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For readers of Helen Macdonald and Elizabeth Alexander, an intimate and haunting portrait of grief and the search for meaning from a singular new talent as told through the prism of three generations of her Chinese American family.
Kat Chow has always been unusually fixated on death. She worried constantly about her parents dying—especially her mother. A vivacious and mischievous woman, Kat's mother made a morbid joke that would haunt her for years to come: when she died, she'd like to be stuffed and displayed in Kat's future apartment in order to always watch over her.
After her mother dies unexpectedly from cancer, Kat, her sisters, and their father are plunged into a debilitating, lonely grief. With a distinct voice that is wry and heartfelt, Kat weaves together a story of the fallout of grief that follows her extended family as they emigrate from China and Hong Kong to Cuba and America. Seeing Ghosts asks what it means to reclaim and tell your family’s story: Is writing an exorcism or is it its own form of preservation? The result is an extraordinary new contribution to the literature of the American family, and a provocative and transformative meditation on who we become facing loss.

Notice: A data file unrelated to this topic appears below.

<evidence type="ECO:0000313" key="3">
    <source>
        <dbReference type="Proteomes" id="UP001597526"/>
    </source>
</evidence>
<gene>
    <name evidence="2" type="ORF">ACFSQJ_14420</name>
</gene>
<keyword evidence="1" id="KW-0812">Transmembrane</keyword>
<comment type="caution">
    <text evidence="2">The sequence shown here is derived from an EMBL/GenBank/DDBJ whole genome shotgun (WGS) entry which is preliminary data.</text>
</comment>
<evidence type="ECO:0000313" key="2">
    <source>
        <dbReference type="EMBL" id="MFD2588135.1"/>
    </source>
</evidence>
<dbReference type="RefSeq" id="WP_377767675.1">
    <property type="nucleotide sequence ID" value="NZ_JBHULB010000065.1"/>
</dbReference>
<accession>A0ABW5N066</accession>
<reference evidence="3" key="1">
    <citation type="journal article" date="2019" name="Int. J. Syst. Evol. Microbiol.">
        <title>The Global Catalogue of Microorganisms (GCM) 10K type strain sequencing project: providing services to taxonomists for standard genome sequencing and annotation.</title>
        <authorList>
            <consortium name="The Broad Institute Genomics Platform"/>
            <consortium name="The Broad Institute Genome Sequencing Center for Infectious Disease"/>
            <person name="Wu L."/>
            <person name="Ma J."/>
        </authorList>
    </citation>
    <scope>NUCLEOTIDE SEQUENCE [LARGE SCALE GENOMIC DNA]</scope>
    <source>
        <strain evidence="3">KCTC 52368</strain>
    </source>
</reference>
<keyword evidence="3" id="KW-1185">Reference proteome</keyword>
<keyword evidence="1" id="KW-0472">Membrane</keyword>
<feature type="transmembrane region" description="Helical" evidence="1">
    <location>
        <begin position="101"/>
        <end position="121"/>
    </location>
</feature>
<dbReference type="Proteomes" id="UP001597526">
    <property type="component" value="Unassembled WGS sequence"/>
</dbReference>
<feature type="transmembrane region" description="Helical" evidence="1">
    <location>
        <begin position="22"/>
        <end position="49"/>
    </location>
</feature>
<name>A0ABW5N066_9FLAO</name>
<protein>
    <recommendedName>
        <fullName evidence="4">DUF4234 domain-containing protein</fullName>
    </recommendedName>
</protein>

Kat Chow is a writer and a journalist. She was a reporter at NPR, where she was a founding member of the Code Switch team. Her work has appeared in The New York Times Magazine, The Atlantic, and on RadioLab, among others. She’s one of Pop Culture Happy Hour’s fourth chairs. She’s received a residency fellowship from the Millay Colony and was an inaugural recipient of the Yi Dae Up fellowship at the the Jack Jones Literary Arts Retreat.
LARISSA PHAM is an artist and writer in Brooklyn. Her essays and criticism have appeared in The Nation, the Paris Review Daily, Guernica, Bookforum, and elsewhere. She is the author of Fantasian, a novella, and the essay collection Pop Song.